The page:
Entrepreneurs Hope Situation Remains Stable, Peaceful after Elections

By Office of Assistant to Deputy Cabinet Secretary for State Documents & Translation
Date 12 Juni 2019
Category: News
Read: 387 Views
Chairman of Indonesian Chamber of Commerce and Industry (Kadin) Rosan P. Roeslani responds to reporters’ questions after a meeting with President Jokowi, at the Merdeka Palace, Jakarta, Wednesday (12/6). (Photo by: Jay/PR)

Chairman of Indonesian Chamber of Commerce and Industry (Kadin) Rosan P. Roeslani responds to reporters’ questions after a meeting with President Jokowi, at the Merdeka Palace, Jakarta, Wednesday (12/6). (Photo by: Jay/PR)

After Indonesia has successfully hold a democratic fiesta namely the 2019 Simultaneous Elections, entrepreneurs joining in the Indonesian Chamber of Commerce and Industry (Kadin) and the Indonesian Young Entrepreneurs Association (HIPMI) expressed hope that everything goes back to normal, orderly, and peaceful conditions and far from anarchy.

“Because peaceful, orderly, secure, and harmonious condition is the main factor to run the economy,” Chairman of Kadin Rosan P. Roeslani told reporters after being received by President Joko “Jokowi” Widodo with other Kadin’s and HIPMI’s managements, at the Merdeka Palace, Jakarta, Wednesday (12/6).

During the meeting with President Jokowi, the Kadin and HIPMI, as representatives of Indonesian entrepreneurs, gave three inputs to the Government. First, regarding Indonesian Migrant Workers (TKI) in which 3.6 million of TKI sent approximately US$11 billion back to Indonesia in remittances. The figure is relatively small comparing to remittances of the Philippines, amounting to US$33 billion from 3.5 million migrant workers.

“The huge difference is due to lack of language skills, nursing skills, and others. Thus, we hope it can be improved through vocational program which is implemented under President Jokowi’s Administration. If the remittances increase by US$10 billion, it can cut Indonesia’s current account deficit (CAD) by US$30 billion,” Rosan added.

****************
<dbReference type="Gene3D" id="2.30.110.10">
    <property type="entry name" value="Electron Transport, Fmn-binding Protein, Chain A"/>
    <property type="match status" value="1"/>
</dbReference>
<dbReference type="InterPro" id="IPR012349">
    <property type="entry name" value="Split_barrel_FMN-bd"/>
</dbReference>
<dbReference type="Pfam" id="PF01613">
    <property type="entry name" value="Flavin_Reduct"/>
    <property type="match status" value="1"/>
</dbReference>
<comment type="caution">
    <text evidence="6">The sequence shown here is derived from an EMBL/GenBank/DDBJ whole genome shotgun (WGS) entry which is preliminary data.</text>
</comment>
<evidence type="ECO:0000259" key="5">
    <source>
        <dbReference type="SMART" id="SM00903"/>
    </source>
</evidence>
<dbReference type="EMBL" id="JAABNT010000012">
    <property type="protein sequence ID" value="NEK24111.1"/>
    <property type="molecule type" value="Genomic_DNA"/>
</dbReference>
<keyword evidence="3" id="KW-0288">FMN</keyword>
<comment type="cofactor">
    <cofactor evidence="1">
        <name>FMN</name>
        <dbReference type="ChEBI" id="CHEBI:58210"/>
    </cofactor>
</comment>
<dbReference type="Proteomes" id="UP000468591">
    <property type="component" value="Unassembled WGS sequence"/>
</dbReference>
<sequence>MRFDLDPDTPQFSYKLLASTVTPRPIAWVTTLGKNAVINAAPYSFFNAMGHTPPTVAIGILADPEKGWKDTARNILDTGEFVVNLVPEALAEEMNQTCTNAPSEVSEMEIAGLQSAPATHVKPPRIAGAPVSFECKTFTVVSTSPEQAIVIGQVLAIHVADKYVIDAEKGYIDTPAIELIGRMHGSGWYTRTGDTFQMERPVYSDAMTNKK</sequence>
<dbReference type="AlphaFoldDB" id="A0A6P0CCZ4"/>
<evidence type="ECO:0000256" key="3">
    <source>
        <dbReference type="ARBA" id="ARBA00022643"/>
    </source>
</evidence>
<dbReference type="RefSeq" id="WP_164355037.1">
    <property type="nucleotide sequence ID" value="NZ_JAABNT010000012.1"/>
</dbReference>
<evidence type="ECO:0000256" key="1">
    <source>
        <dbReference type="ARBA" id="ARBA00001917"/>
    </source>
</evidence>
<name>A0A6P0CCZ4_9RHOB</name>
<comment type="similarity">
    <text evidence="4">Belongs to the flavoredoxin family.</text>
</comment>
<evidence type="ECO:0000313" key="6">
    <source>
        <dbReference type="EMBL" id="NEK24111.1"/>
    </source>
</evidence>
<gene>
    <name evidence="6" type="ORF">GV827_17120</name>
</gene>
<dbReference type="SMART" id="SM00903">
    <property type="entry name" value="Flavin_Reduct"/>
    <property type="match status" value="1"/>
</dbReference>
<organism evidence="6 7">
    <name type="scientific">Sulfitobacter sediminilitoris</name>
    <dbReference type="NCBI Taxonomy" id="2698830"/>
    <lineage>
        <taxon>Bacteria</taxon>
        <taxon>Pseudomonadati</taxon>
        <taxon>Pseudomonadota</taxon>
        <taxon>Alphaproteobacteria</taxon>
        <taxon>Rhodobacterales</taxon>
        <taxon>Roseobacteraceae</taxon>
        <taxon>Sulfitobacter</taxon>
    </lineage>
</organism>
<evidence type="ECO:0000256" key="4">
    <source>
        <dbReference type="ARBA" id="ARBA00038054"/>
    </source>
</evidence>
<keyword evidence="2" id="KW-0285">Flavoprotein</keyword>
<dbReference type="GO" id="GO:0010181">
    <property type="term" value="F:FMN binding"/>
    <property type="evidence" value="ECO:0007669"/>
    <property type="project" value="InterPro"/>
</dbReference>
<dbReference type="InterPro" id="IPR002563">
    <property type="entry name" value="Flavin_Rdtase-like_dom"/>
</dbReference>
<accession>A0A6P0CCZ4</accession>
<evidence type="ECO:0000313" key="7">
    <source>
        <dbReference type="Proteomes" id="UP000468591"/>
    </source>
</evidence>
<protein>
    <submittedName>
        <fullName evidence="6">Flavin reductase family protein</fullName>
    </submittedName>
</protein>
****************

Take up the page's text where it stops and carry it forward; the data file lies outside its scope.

Second, the Chairman added, regarding the promotion of the country’s tourist destinations to attract more tourists. He said that around 15.5 million tourists visited Indonesia and generated US$17 billion of foreign exchange or approximately US$1,100 per tourist. The figure is relatively small comparing to other Asian countries, particularly Thailand which generated US$62 billion of foreign exchange from 38 million tourists.

“Average spending and stay of tourists in Thailand is higher than Indonesia which is affected by its maritime policy. We already delivered this matter to the President,” Rosan firmly said.

The last input is regarding textile industry in which the revenue increases by 25 to 30 percent this year. Therefore, we need to support policies and seize this momentum.

In addition, there must be structural and sectoral reforms in industrialization, for example by improving access to banking, and increasing opportunity and incentives, since relying only on fiscal and monetary policies is not enough to increase economic growth to be above 5 percent.

“I have great expectation that the reforms can make the most of demographic bonus that is projected to end in 2040,” he said.

The Chairman went on to say that in addition to discussing inputs for short term, the Kadin and HIPMI also raised inputs for medium and long terms, namely tax reforms to compete with our neighboring countries. Indonesia’s productivity is indeed still low compared to neighboring countries, but the Government strives to accelerate tax reform from the deduction of Income Tax (PPH), which is aimed to be at 17 to 18 percent from the previous 25 percent.

“We hope the inputs can be implemented immediately,” Rosan added. (FID/JAY/ES)

 

 

Translated by : Rany Anjany Subachrum
Edited by : Muhardi/ Yuyu Mulyani

Latest News